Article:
CUTF 2: Becoming Involved in Teaching

I became a Peer leader for Dr. Bell’s class during the Fall 2021 semester, hosting weekly content reviews. One observation I made was that students often did not take advantage of the course resources until the days leading up to the exams. For example, there was low attendance at peer sessions in between exams, then an increase in the days leading up to it. Dr. Bell and I discussed this at the end of the Spring 2022 semester. We were particularly concerned not only about retained information for midterms, but knowledge retention for the final as well. From these, Dr. Bell drafted a plan to change the homework system according to a previous study based on spaced repetition. This study showed that increased repetition of topics led to greater long-term knowledge. I also brought up the study habits that helped me to succeed when I took the course. When I was a student, I frequently reviewed practice problems of previous material nearly daily, keeping the material fresh in my mind. Thus, my project was inspired by the commitment of chemistry concepts to memory via repeated exposure and practice. The combination of discussing concerns, deliberating, and sharing personal experiences helped us create a proposal.

Even though my role in the classroom has changed, my experience as a student in General Chemistry 2 has shaped my methods of teaching. Dr. Bell is a fantastic and engaging lecturer, and one of their best abilities is disseminating complex, jargon-filled, and difficult chemistry concepts into more digestible ones. They often use anecdotes, demonstrations, and careful, yet thorough explanations to build a solid foundation of knowledge. I have included a particularly interesting example of this where Dr. Bell replaces chemical concentrations with money while presenting the “x is small” concept:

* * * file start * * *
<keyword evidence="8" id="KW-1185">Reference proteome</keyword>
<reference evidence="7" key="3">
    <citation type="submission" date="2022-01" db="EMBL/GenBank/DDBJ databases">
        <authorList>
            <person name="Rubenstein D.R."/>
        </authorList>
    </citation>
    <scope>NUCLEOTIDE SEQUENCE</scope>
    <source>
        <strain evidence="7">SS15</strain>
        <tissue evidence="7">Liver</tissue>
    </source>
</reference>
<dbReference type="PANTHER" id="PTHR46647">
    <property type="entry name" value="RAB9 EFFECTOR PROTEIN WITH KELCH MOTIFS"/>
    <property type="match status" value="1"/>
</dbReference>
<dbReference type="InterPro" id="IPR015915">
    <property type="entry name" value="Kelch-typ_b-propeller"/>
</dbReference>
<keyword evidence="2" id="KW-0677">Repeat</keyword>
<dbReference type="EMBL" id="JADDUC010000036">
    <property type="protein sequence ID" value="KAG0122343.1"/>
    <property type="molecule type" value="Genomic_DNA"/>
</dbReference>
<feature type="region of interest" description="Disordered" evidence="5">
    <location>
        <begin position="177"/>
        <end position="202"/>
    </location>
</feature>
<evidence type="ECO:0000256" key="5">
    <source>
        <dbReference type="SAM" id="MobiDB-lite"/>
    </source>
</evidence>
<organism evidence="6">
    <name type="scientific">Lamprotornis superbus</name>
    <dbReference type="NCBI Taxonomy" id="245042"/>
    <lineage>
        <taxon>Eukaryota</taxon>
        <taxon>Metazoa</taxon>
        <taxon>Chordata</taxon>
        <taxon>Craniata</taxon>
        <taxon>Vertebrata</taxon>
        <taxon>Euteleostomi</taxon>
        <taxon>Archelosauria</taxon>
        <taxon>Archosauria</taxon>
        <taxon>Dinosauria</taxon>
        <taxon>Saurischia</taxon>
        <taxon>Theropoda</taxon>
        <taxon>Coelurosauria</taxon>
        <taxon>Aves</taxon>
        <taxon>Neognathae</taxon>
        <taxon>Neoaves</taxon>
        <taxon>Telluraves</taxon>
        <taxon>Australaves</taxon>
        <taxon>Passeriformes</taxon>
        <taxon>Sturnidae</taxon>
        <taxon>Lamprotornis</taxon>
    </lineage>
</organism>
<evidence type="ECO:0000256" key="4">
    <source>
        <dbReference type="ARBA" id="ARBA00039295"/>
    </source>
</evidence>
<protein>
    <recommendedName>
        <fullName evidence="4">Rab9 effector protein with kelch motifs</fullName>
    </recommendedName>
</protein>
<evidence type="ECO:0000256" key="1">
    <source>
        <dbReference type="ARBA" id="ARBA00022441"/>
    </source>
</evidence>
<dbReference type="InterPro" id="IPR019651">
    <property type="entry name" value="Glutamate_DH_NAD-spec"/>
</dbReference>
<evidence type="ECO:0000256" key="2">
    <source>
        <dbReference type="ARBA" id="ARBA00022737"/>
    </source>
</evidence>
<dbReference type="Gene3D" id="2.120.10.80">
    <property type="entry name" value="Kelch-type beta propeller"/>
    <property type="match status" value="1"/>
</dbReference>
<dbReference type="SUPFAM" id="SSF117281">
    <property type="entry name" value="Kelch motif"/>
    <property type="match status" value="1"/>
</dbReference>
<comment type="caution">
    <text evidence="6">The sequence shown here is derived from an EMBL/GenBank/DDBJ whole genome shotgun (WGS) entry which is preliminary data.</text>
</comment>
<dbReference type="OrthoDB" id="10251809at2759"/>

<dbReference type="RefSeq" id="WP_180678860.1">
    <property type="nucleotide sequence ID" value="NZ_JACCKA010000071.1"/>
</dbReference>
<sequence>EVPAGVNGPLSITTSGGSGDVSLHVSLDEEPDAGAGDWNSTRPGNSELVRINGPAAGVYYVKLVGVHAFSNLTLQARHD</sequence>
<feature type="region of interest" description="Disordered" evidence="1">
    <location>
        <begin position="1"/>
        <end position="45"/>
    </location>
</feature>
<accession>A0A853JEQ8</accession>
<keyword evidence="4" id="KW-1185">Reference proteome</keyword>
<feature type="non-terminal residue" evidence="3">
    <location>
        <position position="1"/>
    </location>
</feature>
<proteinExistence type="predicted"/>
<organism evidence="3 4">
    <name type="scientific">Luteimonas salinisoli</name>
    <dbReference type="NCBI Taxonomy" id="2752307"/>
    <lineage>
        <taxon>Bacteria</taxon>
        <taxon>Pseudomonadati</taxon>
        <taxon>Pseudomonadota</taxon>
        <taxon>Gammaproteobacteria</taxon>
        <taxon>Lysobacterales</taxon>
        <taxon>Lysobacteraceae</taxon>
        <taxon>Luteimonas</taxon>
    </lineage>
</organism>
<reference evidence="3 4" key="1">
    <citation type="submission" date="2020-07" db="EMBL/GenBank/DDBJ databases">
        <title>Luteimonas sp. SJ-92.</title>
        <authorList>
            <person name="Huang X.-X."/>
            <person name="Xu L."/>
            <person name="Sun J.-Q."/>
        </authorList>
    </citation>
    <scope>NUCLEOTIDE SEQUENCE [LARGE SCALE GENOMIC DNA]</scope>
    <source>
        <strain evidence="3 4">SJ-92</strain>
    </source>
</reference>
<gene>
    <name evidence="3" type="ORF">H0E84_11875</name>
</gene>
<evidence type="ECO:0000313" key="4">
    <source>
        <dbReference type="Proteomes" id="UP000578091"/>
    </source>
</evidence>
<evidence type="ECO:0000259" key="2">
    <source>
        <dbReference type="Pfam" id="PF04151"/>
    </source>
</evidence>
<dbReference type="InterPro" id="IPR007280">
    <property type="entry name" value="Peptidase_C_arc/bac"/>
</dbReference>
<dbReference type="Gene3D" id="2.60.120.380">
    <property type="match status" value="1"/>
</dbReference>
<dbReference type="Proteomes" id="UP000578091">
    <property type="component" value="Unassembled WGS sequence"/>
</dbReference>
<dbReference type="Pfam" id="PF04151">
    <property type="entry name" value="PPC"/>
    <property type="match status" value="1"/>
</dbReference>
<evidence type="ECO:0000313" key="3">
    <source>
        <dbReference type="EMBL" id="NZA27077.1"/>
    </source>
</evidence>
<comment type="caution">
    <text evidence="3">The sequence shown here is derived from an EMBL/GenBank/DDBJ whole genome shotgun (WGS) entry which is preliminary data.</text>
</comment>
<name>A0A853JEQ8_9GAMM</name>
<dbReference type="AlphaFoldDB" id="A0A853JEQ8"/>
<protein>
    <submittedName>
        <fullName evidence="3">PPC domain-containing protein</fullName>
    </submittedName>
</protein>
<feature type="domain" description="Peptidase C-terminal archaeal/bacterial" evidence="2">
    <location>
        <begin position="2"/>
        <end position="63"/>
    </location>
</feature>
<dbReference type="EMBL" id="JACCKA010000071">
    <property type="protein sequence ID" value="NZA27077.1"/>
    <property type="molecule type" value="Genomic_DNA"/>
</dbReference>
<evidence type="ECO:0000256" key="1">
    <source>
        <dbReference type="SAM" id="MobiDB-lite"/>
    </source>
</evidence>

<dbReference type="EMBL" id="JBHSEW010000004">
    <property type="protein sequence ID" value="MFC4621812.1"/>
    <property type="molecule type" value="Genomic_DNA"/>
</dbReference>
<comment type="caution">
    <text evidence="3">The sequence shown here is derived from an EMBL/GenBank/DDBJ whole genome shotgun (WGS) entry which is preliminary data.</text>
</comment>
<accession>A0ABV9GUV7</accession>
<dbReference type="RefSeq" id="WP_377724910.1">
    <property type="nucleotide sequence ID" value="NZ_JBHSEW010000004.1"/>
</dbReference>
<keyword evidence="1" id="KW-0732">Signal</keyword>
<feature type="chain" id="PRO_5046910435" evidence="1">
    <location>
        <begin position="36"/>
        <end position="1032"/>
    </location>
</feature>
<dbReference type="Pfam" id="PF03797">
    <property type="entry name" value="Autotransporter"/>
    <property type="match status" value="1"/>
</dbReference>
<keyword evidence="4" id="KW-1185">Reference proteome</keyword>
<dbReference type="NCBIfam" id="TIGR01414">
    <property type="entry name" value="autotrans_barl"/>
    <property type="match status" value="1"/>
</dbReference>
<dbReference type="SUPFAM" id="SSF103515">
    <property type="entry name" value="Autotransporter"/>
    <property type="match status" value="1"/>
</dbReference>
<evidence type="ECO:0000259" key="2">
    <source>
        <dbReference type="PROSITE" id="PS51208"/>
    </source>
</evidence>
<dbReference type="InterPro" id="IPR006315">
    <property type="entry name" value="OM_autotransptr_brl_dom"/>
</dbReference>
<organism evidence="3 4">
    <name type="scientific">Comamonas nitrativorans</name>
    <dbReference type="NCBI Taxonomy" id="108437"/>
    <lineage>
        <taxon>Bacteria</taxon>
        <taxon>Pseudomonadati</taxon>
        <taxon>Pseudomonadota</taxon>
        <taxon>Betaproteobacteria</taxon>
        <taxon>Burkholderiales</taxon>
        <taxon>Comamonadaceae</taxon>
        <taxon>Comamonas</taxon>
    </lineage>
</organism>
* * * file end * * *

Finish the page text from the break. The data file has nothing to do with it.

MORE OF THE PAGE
This is something I admired as a student. When I became a UTA for the course in the Fall of 2021, I strove to teach students similarly. I still learn from Dr. Bell in ways to better instruct students by clearing up difficulties or highlighting pertinent knowledge in my reviews. The concerns that we both saw in the Spring of 2021 inspired me to work with Dr. Bell to further help students succeed. As I have become a collaborator, I have become increasingly more confident in my teaching ability. Consequently, the connection I have to Dr. Bell and my project has made me very passionate about the success of the students.

When I started college, I would have never imagined being able to be this involved in teaching. Understandably, many students do not know how to get involved in teaching. Interestingly though, it seems that many people develop teaching abilities through their study habits. This is exemplified in the act of teaching others in a study group, where students actively teach others and help break down tough concepts. This requires great knowledge of the subject to expand definitions and methods so that people understand topics. Additionally, teaching starts by identifying one’s strengths. It requires passion, understanding, and patience. By focusing on classes one may find interesting, one may hone their teaching abilities in a certain course. I spent two semesters with Dr. Bell before engaging in the CUTF, so becoming comfortable with talking to your professor by getting involved in smaller ways may lead one to have discussions about proposals. By identifying changes you wish to see in the classroom, you may approach an instructor with a proposal to advance the success and understanding of students.

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